The Convention on International Trade in Endangered Species of Wild Fauna and Flora (CITES) is an international agreement among governments whose purpose is to ensure that the international trade of wild animals and plant species does not threaten the survival of these species. It is up to each country to draft their own domestic legislation to comply with its CITES obligations. The Russian Federation signed onto the Convention in 1992.

The species under the protection of CITES are listed in three Appendices based on how threatened they are by international trade. The species listed in Appendix I are the most endangered and international trade in these species is prohibited unless the purpose of import is noncommercial. The species listed in Appendix II are tightly controlled in international trade and may be authorized with an export permit or re-export certificate. Appendix III lists species at the request of a Party that needs other countries’ cooperation to regulate the trade in the species. International trade in Appendix III is allowed with appropriate permits or certificates.

If you don’t know if the species you are interested in sourcing from this country is CITES listed, please check this link. If it is, please use this database to identify the National CITES Authority. In the Russian Federation, the managing authority is the Ministry of Natural Resources and Environment of the Russian Federation. For permits and certificates, contact the Federal Service for Supervision of Natural Resources Management.

Forest Resources

Resources Overview

In 2010, Russia had 755 Mha of tree cover, extending over 45% of its land area.

According to the Forest Code (2006) (as amended in 2023), the Russian Federation divides its forest resources into three categories (Articles 110-119). Timber harvesting is allowed in production and protection forests.

  • Protection forests: Consists of natural forests subject to development for the preservation of environmental, water, sanitary-hygienic, cultural and other useful functions of the forest.
    • Specially protection forest areas (Article 112): Consists of forests within state natural reserves, national parks, natural parks, natural monuments and other specially protected natural areas. Logging is prohibited in these areas.
  • Production forests: Forests in which any use outlined in Article 25 of the Forest Code is permitted.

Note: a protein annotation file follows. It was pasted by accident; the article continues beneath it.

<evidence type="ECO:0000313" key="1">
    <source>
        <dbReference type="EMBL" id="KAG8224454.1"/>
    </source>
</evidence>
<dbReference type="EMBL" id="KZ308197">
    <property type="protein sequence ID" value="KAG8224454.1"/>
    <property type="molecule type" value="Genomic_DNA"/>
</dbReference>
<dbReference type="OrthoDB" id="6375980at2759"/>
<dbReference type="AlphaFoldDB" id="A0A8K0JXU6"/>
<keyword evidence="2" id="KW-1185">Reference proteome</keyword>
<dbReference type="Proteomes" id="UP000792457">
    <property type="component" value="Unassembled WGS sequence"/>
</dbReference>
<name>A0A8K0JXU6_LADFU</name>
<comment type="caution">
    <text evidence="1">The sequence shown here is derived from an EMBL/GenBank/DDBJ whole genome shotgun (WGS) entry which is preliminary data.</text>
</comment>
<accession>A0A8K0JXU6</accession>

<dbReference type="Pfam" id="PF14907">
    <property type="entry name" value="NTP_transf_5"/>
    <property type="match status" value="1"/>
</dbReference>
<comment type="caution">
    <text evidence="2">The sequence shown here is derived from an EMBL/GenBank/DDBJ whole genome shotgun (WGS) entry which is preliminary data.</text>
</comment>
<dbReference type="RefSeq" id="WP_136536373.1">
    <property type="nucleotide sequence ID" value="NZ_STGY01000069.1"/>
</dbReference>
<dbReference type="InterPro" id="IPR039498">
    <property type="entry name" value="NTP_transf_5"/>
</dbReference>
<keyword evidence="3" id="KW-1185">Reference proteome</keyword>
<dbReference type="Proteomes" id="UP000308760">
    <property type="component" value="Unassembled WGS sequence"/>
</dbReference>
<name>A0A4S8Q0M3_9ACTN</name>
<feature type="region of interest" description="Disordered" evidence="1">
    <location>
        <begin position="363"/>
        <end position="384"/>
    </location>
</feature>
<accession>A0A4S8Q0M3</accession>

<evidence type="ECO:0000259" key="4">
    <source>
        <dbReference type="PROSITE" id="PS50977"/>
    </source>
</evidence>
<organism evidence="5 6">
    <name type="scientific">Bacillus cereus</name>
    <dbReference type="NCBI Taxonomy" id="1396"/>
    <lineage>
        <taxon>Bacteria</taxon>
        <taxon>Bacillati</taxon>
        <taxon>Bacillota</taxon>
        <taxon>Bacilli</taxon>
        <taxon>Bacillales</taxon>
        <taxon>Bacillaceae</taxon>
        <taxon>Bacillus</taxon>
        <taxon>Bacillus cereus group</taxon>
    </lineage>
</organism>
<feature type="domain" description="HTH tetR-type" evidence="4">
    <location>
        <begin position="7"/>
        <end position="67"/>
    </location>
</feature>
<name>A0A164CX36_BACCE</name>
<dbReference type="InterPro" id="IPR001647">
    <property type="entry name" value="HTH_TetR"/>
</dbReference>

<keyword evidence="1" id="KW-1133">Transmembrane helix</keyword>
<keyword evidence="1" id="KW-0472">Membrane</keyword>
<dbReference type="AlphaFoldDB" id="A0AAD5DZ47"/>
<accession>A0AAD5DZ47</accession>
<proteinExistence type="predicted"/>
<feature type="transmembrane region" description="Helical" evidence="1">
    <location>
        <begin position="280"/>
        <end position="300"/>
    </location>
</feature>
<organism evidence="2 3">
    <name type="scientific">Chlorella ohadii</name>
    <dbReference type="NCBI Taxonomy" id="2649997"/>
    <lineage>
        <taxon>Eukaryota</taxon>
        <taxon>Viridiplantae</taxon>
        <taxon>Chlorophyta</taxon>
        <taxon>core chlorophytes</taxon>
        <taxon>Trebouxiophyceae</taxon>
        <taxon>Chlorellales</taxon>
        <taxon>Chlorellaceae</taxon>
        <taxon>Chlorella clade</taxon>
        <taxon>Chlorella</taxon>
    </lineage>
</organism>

• Reserve forests: Consists of forests not intended for harvest within the nearest 20 years.

The Government of the Russian Federation allows publicly- and municipally-owned forest parcels within the national forest estate to be made available for forest uses (outlined in Article 25) to individuals and legal entities (Article 71). The rights to use and permissions are as outlined (Articles 9; 25; 71-72):

  • Right for permanent use (use for indefinite periods);
  • Right for limited use of other owners’ forest parcels (Easement);
  • Right for gratuitous (free) use of forest parcels during established periods (Article 74.2);
  • Forest lease agreement (Article 72)and
  • Sale-purchase agreement/contract for forest plantations (Article 75).


Below are incomplete lists of government ministries, industry associations, civil society groups, and research institutes involved with forestry, trade, and efforts to combat illegal logging and associated trade.

Civil Society Organizations

In 2023, the Office of the Russian Federation Prosecutor General declared several organizations ‘undesirable’ under Federal Law No. 129-FZ (2015) on amendments of some legislative acts of the Russian Federation. Since 2015, this declaration has banned many environmental organizations’ activities in the Russian Federation, including Greenpeace International, WWF, the Bellona Foundation and Chatham House. According to Federal Law No. 129-FZ (2015), these organizations’ activities “threaten the foundation of the constitutional order of the Russian Federation, the country’s defense capability or the security of the state.”

References and Resources